The thickness of the member is not critical, i.e. it may vary from about 1/32 to 1/16 inch.

This invention may be understood with reference to the accompanying drawings in which:

FIG. 1 is a perspective view;

FIG. 2 is an elevation view;

FIG. 3 is an enlarged cross-sectional view taken along the lines 3--3 of FIG. 2.

Referring in detail to the drawings (in which like numbers refer to the same features), 1 is the handle which receives stitch-removing member 2. Stitch-removing member 2 conveniently contains a tang 3 (such as that formed by partially punching out a circular projection or lip) which insures that member 2 is not readily removable from handle 1 (typically, handle 1 is round in shape and member 2 is inserted about 1 to about 2 inches into handle 1).

Member 2 terminates at its opposite end in a bifurcation in the form of short tine 4, long tine 5 and crotch 6 thereinbetween. Crotch 6 preferably contains one or opposed tapered surfaces (preferably the taper is concave) and should terminate in cutting edge 7. Crotch 6 will generally extend from approximately the tip of short tine 4 to pre-determined point 8 on the inner surface of long tine 5. Point 8 is preferably located directly opposite the tip of short tine 4, i.e. crotch 6 will preferably extend equal distances, from its mid-point, along the inner surfaces of tines 4 and 5, substantially to the tip of tine 4 and to point 8 on tine 5. It is necessary that there be an elongated portion of tine 5 projecting beyond point 8 and that the cutting edge not extend beyond point 8. This will allow the elongated portion to be inserted under the stitch to be removed and thereafter pushing the elongated portion such that the inner surface is under the stitch and the outer (or opposite surface) is on top of the underlying fabric until the stitch is urged against the cutting edge. The cut stitch is then readily removable from the fabric without any tearing or cutting of the latter.

Patent Citations
Cited PatentFiling datePublication dateApplicantTitle
US604675 *Jun 10, 1897May 24, 1898 John edward fisher
US2764814 *Jan 5, 1954Oct 2, 1956Herman AmentRipping tools for tailoring and sewing
US3100935 *Jun 27, 1962Aug 20, 1963Needle Industries LtdTool for the ripping of seams and like purposes
Referenced by
Citing PatentFiling datePublication dateApplicantTitle
US4432138 *Jun 4, 1982Feb 21, 1984Piccolo Jr Albert VCutting blade
US5387222 *May 14, 1993Feb 7, 1995Strickland; James W.Carpal tunnel tome and carpal tunnel release surgery
US5507800 *May 13, 1994Apr 16, 1996Strickland; James W.Carpal tunnel tome and carpal tunnel release surgery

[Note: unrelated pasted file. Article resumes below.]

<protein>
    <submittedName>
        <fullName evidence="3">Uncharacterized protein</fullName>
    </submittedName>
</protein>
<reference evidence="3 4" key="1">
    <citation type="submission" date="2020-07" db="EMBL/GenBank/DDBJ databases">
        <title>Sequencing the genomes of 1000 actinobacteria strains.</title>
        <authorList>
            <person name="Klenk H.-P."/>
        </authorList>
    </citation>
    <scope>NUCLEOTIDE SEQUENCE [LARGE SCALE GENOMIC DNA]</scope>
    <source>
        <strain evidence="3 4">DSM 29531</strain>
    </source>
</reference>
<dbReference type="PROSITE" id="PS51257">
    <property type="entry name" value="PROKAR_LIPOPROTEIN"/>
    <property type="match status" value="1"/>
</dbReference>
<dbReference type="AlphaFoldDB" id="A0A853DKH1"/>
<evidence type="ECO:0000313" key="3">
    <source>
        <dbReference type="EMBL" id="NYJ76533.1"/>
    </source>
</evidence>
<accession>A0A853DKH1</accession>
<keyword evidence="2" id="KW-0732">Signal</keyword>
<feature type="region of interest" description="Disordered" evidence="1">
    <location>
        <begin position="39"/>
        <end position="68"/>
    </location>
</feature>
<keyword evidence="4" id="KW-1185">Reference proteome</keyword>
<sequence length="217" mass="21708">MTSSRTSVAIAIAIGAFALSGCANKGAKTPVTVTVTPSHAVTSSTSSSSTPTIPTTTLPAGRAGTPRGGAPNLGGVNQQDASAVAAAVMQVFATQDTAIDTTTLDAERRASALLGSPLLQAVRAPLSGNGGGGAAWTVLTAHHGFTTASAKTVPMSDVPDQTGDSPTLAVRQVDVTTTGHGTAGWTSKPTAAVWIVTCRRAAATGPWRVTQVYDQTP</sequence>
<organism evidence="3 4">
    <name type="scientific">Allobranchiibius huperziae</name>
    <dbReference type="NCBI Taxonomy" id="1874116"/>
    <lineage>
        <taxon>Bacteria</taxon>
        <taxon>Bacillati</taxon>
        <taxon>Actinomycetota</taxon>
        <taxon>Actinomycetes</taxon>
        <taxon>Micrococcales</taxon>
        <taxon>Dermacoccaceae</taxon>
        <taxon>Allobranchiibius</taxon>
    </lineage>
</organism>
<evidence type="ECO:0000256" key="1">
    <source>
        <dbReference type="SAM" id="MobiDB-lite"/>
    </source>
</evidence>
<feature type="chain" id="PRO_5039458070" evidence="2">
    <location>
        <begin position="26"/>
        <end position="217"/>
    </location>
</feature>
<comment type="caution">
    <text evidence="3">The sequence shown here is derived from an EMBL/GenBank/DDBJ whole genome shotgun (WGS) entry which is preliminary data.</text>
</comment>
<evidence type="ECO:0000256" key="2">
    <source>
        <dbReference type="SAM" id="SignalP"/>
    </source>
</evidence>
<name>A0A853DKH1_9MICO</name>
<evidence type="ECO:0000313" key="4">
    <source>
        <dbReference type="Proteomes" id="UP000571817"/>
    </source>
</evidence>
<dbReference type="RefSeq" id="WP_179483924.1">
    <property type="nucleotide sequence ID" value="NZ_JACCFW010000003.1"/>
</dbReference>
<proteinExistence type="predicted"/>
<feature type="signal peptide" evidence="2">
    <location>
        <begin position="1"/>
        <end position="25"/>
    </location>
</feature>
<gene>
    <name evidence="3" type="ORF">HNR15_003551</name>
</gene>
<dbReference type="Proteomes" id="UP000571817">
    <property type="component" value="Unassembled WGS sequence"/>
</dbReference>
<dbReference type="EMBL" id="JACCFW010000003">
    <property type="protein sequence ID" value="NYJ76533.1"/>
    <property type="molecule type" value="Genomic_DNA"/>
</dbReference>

US5827311 *May 8, 1997Oct 27, 1998Biomet IncCarpal tunnel tome
US5896667 *Jun 18, 1997Apr 27, 1999Hawkins; Jennifer B.Plastic wrap piercing-cutting device
US5908433 *May 10, 1996Jun 1, 1999Stryker CorporationCarpal tunnel knife
US6240645 *May 14, 1998Jun 5, 2001Clover Mfg. Co., Ltd.Sewing cutter
US8007467 *Sep 11, 2007Aug 30, 2011James Louis RutkowskiDevice for vein stabilization
US8105341 *May 11, 2007Jan 31, 2012Michelle SheltonSuture removal device
US8273098 *Jul 15, 2010Sep 25, 2012Del Palma Orthopedics, LLCCarpal tunnel release tool
US8608765 *Oct 14, 2011Dec 17, 2013SonicSurg Innovations, LLCDevice for minimally invasive tendon sheath release
US8713766 *Dec 30, 2008May 6, 2014Lena WimanDevice for use in sewing
US8771303 *Nov 26, 2013Jul 8, 2014SonicSurg Innovations, LLCMethod for minimally invasive tendon sheath release using device with hemi-cannula
US8771304 *Nov 26, 2013Jul 8, 2014SonicSurg Innovations, LLCDevice for minimally invasive tendon sheath release having static blade
US9119644 *Aug 15, 2011Sep 1, 2015New York Society For The Ruptured And Crippled Maintaining The Hospital For Special SurgeryInstruments for use in femoroacetabular impingement procedures
US9456837 *Jun 24, 2014Oct 4, 2016SonicSurg Innovations, LLCDevice and method for minimally invasive tendon sheath release using device with retractable blade and hemi-cannula
US20070125398 *Sep 25, 2006Jun 7, 2007Christina JohnsonHair weave removal apparatus and method
US20080065113 *Sep 11, 2006Mar 13, 2008Smith Dean WSuture cutter and remover
US20080193235 *Feb 8, 2007Aug 14, 2008William Matthew AmesDeburr device and method
US20080300541 *Sep 11, 2007Dec 4, 2008James Louis RutkowskiDevice for vein stabilization
US20090149868 *May 11, 2007Jun 11, 2009Michelle SheltonSuture removal device
US20100100111 *Oct 21, 2008Apr 22, 2010Rogerson John SApparatus and method for surgery
US20110005049 *Dec 30, 2008Jan 13, 2011Lena WimanDevice for use in sewing
US20120016398 *Jul 15, 2010Jan 19, 2012Strickland James WCarpal tunnel release tool
US20120046526 *Aug 15, 2011Feb 23, 2012New York Society For The Ruptured And Crippled Maintaining The Hospital For Special SurgeryInstruments for use in femoroacetabular impingement procedures
US20130055863 *Sep 2, 2011Mar 7, 2013Wayne WintonSafety cutting device and associated methods
US20130319193 *Jun 1, 2012Dec 5, 2013Great Notions News Inc.Apparatuses And Methods For Removing Tangled Thread
WO1994026182A1 *May 13, 1994Nov 24, 1994Strickland James WCarpal tunnel tome and carpal tunnel release surgery
WO2009084996A1 *Dec 30, 2008Jul 9, 2009Lena WimanDevice for use in sewing
WO2012161375A1 *Aug 9, 2011Nov 29, 2012Ho-Young JangHair extension and method for attaching same
Classifications
U.S. Classification30/294
International ClassificationA41H31/00
Cooperative ClassificationA41H31/005
European ClassificationA41H31/00B